Biden latest president to shun Haitians

by DeWayne Wickham

On Sept. 24, at the end of a week that began with widely published images of U.S. Border Patrol agents on horseback herding Haitian refugees like cattle and ended with reports of thousands of these desperate people being summarily returned to Haiti, Wade Henderson had had enough.

“On behalf of The Leadership Conference on Civil and Human Rights and the undersigned organizations, we write to urge you to immediately pause the removal of Haitians to Haiti and uphold basic due process and human rights for Haitians seeking asylum at the U.S. border,” Henderson wrote to President Joe Biden.

The mistreatment of Haitians seeking refuge on Biden’s watch follows “a long history of discriminatory treatment of Haitians who flee their country in search of a better life,” Henderson told me.

He’s right; it is a history that I know all too well — and a story that seems to be repeating itself.

In December 1992, I boarded a 10-seat, U.S. military charter plane in Florida for a three-hour flight to the American naval base at Guantanamo Bay, Cuba. For months I had been denied permission to visit the U.S. military outpost. As a journalist, I wanted to see how Haitians who fled their country in the wake of the violent coup that ousted Jean-Bertrand Aristide, Haiti’s first democratically elected president, were being treated by the government of Republican President George H.W. Bush.

That permission came only after I managed to reach by phone Gen. Colin Powell, then chairman of the Joint Chiefs of Staff, who cleared the way for me to visit the base. What I saw when I arrived there, I wrote at the time, was a scene “more reminiscent of a Nazi stalag” than what most Americans would expect of a U.S.-run refugee camp.

The Haitians were housed in military tents pitched atop the tarmac of an abandoned runway. Inside, the temperature pushed above 100 degrees. Outside, the tent city was surrounded by doubled rows of barbed wire and heavily armed U.S. soldiers.

The Bush administration called these Haitian refugees “migrants,” a term that sought to make more palatable its decision to return nearly all of them to an uncertain fate in Haiti.

During the 1992 presidential campaign, Democrat Bill Clinton promised to treat Haiti’s refugees better. But for much of his first term, he didn’t. In fact, five days before he assumed the presidency, Clinton reneged on that promise. To the chagrin of many of his Black supporters, Clinton embraced his predecessor’s Haitian policy.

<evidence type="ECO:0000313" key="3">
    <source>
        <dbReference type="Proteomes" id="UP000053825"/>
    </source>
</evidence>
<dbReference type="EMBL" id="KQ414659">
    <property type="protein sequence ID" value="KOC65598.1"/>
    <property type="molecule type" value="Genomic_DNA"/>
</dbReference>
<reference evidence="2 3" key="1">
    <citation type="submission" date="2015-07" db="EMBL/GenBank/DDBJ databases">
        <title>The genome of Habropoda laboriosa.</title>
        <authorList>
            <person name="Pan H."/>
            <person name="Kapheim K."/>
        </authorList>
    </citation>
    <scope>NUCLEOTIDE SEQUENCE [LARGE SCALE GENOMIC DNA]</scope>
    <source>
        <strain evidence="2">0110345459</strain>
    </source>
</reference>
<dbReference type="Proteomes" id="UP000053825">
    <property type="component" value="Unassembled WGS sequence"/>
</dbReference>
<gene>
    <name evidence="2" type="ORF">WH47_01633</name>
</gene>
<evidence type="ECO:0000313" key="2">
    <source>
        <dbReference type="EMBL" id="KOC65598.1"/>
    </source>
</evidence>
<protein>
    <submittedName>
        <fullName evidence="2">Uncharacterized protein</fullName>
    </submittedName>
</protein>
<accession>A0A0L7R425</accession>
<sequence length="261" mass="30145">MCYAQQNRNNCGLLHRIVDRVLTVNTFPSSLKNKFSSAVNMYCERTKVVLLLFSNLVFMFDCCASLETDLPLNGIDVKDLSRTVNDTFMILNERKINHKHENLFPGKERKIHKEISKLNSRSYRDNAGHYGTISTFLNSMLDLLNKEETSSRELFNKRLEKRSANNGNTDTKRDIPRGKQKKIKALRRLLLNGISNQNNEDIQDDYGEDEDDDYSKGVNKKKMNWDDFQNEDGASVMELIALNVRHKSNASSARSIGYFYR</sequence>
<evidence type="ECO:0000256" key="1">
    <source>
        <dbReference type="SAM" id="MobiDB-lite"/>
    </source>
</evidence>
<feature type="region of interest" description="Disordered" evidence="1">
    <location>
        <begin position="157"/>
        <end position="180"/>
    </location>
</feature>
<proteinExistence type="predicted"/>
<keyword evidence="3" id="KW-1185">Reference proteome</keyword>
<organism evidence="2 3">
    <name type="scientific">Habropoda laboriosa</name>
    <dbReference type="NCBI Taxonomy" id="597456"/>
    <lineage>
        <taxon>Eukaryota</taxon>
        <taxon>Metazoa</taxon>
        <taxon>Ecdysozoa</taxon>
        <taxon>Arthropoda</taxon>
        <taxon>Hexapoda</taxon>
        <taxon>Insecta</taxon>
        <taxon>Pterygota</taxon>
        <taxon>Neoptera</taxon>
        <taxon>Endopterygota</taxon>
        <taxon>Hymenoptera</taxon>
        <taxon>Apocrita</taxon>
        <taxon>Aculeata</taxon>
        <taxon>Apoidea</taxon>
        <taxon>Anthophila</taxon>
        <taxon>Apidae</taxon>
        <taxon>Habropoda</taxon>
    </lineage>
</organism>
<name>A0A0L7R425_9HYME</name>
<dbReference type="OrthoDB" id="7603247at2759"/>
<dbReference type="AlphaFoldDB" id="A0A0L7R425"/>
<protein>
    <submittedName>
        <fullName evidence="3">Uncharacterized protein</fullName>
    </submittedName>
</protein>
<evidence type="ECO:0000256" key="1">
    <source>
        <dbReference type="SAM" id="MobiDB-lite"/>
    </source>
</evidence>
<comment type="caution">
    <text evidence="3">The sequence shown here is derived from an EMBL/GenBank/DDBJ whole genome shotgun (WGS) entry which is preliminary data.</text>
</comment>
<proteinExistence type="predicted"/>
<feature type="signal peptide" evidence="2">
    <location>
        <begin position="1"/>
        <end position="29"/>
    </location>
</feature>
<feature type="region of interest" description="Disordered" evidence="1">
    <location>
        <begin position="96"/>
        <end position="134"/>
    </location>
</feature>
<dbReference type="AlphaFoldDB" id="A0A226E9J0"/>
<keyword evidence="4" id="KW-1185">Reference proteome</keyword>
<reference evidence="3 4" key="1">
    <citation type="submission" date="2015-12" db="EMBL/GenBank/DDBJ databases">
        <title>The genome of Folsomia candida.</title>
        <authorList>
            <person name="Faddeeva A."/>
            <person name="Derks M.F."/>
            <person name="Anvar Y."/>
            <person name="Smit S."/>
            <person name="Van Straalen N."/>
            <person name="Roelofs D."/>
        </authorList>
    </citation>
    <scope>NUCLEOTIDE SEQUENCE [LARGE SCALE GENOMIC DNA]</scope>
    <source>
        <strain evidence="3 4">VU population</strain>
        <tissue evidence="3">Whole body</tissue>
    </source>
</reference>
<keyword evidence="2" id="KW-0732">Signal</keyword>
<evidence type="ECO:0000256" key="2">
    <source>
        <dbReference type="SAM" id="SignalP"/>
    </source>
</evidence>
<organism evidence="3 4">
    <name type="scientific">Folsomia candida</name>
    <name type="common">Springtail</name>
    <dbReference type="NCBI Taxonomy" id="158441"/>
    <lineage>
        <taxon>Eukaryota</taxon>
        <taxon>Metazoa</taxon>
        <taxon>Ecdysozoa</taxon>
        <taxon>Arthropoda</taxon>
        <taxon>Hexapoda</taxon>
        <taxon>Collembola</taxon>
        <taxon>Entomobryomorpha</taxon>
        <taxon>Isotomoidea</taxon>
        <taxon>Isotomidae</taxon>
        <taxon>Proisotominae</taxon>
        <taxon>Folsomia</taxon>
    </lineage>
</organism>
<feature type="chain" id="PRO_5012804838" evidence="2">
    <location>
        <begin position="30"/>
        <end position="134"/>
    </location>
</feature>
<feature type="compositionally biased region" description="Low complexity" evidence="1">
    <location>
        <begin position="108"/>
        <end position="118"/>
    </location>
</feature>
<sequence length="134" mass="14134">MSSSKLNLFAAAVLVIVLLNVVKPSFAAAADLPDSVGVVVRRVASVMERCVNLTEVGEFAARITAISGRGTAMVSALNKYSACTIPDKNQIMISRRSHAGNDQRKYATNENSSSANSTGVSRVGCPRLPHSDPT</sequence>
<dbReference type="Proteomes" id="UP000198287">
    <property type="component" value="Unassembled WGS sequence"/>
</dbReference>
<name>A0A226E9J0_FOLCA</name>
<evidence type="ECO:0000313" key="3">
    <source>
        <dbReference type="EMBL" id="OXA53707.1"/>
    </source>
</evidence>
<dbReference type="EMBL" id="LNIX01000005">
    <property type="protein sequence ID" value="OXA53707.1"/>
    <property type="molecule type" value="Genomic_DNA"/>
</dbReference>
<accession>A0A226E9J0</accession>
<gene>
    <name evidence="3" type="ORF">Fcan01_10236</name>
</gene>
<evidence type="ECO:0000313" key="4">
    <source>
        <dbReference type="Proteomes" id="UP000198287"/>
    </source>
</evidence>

But two years later pressure mounted on Clinton to change the way he treated Haitian refugees, which the Congressional Black Caucus labeled racist. “We are upset, we are indignant, and we are declaring war on a racist policy,” Rep. Major Owens, D-N.Y., said during a March 1994 news conference. The next month Lawrence Pezzullo, Clinton’s special envoy to Haiti, resigned.

Days later Clinton named Bill Gray, a retired congressman from Philadelphia and former chairman of the caucus, his special adviser for Haiti. Gray wasted no time saving Clinton from himself. In a whirlwind trip through the region that I covered, he got the leaders of several Caribbean nations to let the U.S. relocate Haitian refugees within their borders while their asylum applications were being processed. This gave the Clinton administration time to broker a deal that ended the coup, returned Aristide to power, and stanched the flow of Haitian refugees to the U.S.

But this proved to be a short-lived victory.

When Aristide was chased from power again in 2004, this time with the acquiescence — and some say active involvement — of Clinton’s successor, Republican President George W. Bush, a new refugee crisis ensued. The new Bush administration put Haitians it believed to have credible asylum claims in indefinite detention and returned the rest to Haiti. The administration of Democrat Barack Obama resorted to a similar practice in 2016 when the flow of Haitian refugees into the U.S. surged at the Mexico-California border.

The following year, the administration of Republican Donald Trump announced that it would end in 2019 the temporary protected status that had allowed 59,000 Haitians to remain here temporarily, after Haiti’s devastating 2010 earthquake. The status had been extended several times before Trump took office.

Legal challenges held Trump’s termination order in limbo until after Biden moved into the Oval Office. In May, Biden granted temporary protected status to Haitians again. But it applies only to Haitians who “have been continuous residents in the United States since July 29, 2021.”

Ultimately, it is not Biden’s use of this immigration provision, but his invoking of Title 42 of the federal Public Health Services Act that may well be the legacy of his treatment of the Haitians who try to enter the U.S. on his watch. The 1893 law gives federal officials the power to take extraordinary steps to limit transmission of an infectious disease during a pandemic. This is one of the tools the Biden administration is using to forcibly return Haitian refugees to their homeland.

“What the hell are we doing?” Rep. Maxine Waters, D-Calif., asked last week during a news conference about the Biden administration’s treatment of Haitian refugees. The answer shouldn’t surprise anyone who has paid attention to the way a long line of Republican and Democratic presidents have treated the American hemisphere’s most desperate people.

DeWayne Wickham is dean emeritus of Morgan State University’s School of Global Journalism & Communication, a former columnist for USA Today and a founding member of the National Association of Black Journalists.